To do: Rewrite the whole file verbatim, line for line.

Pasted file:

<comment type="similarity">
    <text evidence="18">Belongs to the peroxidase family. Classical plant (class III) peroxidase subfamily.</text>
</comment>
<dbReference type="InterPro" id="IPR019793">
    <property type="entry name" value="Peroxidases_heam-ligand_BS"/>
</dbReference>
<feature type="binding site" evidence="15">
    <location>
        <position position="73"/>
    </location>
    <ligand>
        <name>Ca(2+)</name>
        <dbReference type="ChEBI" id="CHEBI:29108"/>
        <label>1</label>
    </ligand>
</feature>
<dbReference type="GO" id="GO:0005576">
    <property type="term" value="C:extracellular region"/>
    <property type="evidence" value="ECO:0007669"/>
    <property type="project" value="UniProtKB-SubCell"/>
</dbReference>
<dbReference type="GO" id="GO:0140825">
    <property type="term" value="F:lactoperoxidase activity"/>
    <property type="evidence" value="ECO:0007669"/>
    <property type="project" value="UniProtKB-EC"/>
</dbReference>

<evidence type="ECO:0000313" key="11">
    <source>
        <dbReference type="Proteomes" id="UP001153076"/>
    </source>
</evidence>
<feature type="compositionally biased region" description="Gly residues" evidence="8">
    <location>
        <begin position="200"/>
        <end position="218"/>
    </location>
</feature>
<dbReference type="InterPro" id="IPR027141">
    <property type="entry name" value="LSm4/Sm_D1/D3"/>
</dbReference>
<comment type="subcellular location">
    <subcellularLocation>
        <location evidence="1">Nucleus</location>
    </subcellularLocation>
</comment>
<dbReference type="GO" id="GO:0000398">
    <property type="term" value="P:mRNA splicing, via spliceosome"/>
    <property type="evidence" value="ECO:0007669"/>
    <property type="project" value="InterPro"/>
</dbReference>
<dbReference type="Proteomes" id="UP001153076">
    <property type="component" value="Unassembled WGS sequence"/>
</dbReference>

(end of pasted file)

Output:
<comment type="similarity">
    <text evidence="18">Belongs to the peroxidase family. Classical plant (class III) peroxidase subfamily.</text>
</comment>
<dbReference type="InterPro" id="IPR019793">
    <property type="entry name" value="Peroxidases_heam-ligand_BS"/>
</dbReference>
<feature type="binding site" evidence="15">
    <location>
        <position position="73"/>
    </location>
    <ligand>
        <name>Ca(2+)</name>
        <dbReference type="ChEBI" id="CHEBI:29108"/>
        <label>1</label>
    </ligand>
</feature>
<dbReference type="GO" id="GO:0005576">
    <property type="term" value="C:extracellular region"/>
    <property type="evidence" value="ECO:0007669"/>
    <property type="project" value="UniProtKB-SubCell"/>
</dbReference>
<dbReference type="GO" id="GO:0140825">
    <property type="term" value="F:lactoperoxidase activity"/>
    <property type="evidence" value="ECO:0007669"/>
    <property type="project" value="UniProtKB-EC"/>
</dbReference>

<evidence type="ECO:0000313" key="11">
    <source>
        <dbReference type="Proteomes" id="UP001153076"/>
    </source>
</evidence>
<feature type="compositionally biased region" description="Gly residues" evidence="8">
    <location>
        <begin position="200"/>
        <end position="218"/>
    </location>
</feature>
<dbReference type="InterPro" id="IPR027141">
    <property type="entry name" value="LSm4/Sm_D1/D3"/>
</dbReference>
<comment type="subcellular location">
    <subcellularLocation>
        <location evidence="1">Nucleus</location>
    </subcellularLocation>
</comment>
<dbReference type="GO" id="GO:0000398">
    <property type="term" value="P:mRNA splicing, via spliceosome"/>
    <property type="evidence" value="ECO:0007669"/>
    <property type="project" value="InterPro"/>
</dbReference>
<dbReference type="Proteomes" id="UP001153076">
    <property type="component" value="Unassembled WGS sequence"/>
</dbReference>